|Matthew Henry's Concise Commentary|
29:15-30 During the month that Jacob spent as a guest, he was not idle. Wherever we are, it is good to employ ourselves in some useful business. Laban was desirous that Jacob should continue with him. Inferior relations must not be imposed upon; it is our duty to reward them. Jacob made known to Laban the affection he had for his daughter Rachel. And having no wordly goods with which to endow her, he promises seven years' service Love makes long and hard services short and easy; hence we read of the labour of love, Heb 6:10. If we know how to value the happiness of heaven, the sufferings of this present time will be as nothing to us. An age of work will be but as a few days to those that love God, and long for Christ's appearing. Jacob, who had imposed upon his father, is imposed upon by Laban, his father-in-law, by a like deception. Herein, how unrighteous soever Laban was, the Lord was righteous: see Jud 1:7. Even the righteous, if they take a false step, are sometimes thus recompensed in the earth. And many who are not, like Jacob, in their marriage, disappointed in person, soon find themselves, as much to their grief, disappointed in the character. The choice of that relation ought to be made with good advice and thought on both sides. There is reason to believe that Laban's excuse was not true. His way of settling the matter made bad worse. Jacob was drawn into the disquiet of multiplying wives. He could not refuse Rachel, for he had espoused her; still less could he refuse Leah. As yet there was no express command against marrying more than one wife. It was in the patriarchs a sin of ignorance; but it will not justify the like practice now, when God's will is plainly made known by the Divine law, Le 18:18, and more fully since, by our Saviour, that one man and woman only must be joined together, 1Co 7:2.
Verse 28. - And Jacob aid so, and fulfilled her week. Literally, the week of this one, either of Leah or of Rachel, as above. Rosenmüller, assigning the first week (ver. 27) to Leah, refers this to Rachel; but the expression can scarcely have two different meanings within the compass of two verses. And he gave him Rachel his daughter to wife also. The polygamy of Jacob, though contrary to the law of nature (Genesis 2:21-25), admits of some palliation, since Rachel was the choice of his affections The marriage of sisters was afterwards declared incestuous (Leviticus 18:18).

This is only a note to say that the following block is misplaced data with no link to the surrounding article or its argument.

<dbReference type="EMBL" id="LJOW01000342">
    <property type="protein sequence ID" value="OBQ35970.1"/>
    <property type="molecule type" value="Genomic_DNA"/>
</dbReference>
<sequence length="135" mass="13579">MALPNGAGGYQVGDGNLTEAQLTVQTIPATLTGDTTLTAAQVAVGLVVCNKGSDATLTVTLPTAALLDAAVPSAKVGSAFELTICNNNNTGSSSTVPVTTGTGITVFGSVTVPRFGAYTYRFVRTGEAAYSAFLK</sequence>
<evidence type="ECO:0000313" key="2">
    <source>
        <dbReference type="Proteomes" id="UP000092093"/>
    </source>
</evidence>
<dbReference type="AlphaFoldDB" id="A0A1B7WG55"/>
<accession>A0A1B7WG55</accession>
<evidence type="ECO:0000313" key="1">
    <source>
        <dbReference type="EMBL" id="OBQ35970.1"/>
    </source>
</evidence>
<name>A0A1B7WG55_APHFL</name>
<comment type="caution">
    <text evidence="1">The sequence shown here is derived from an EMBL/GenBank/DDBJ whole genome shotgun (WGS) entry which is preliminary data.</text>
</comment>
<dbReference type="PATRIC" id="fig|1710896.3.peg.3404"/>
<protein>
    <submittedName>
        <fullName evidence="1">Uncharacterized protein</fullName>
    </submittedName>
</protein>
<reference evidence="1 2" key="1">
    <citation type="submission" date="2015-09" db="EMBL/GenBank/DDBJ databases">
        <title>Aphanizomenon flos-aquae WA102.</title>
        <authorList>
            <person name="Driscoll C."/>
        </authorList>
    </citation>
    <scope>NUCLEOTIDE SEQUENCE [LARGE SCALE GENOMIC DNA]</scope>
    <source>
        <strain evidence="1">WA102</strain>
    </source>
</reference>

Gill's Exposition of the Entire Bible
And Jacob did so, and fulfilled her week,.... The week of the days of the feast of Leah, as the Targum of Jonathan adds; he agreed to it; during which time he cohabited with Leah as his wife, and which confirmed the marriage: how justifiable this was, must be left. The marrying of two sisters was forbidden by the law of Moses, Leviticus 18:18; and polygamy was not allowed of in later times, and yet both were dispensed with in times preceding; and there seems to be an overruling Providence in this affair, which oftentimes brings good out of evil, since the Messiah was to spring from Leah, and not Rachel; See Gill on Genesis 29:35; and having more wives than one, and concubines also, seems to be permitted for this reason, that Jacob might have a numerous progeny, as it was promised he should: and indeed Jacob was under some necessity of marrying both sisters, since the one was ignorantly defiled by him, and the other was his wife by espousal and contract; and though he had served seven years for her, he could not have her without consenting to marry the other, and fulfilling her week, and serving seven years more; to such hard terms was he obliged by an unkind uncle, in a strange country, and destitute:
and he gave him Rachel his daughter to wife also; not after seven years' service, as Josephus (u) thinks, but after the seven days of feasting for Leah; though on condition of the above service, as appears from various circumstances related before the seven years' service could be completed; as his going in to Rachel, Genesis 29:30; her envying the fruitfulness of her sister, Genesis 30:1; giving Bilhah her handmaid unto him, Genesis 30:3; and the whole series of the context, and life of Jacob.
(u) Antiqu. l. 1. c. 19. sect. 7.
Jamieson-Fausset-Brown Bible Commentary
28. gave him Rachel also—It is evident that the marriage of both sisters took place nearly about the same time, and that such a connection was then allowed, though afterwards prohibited (Le 18:18).
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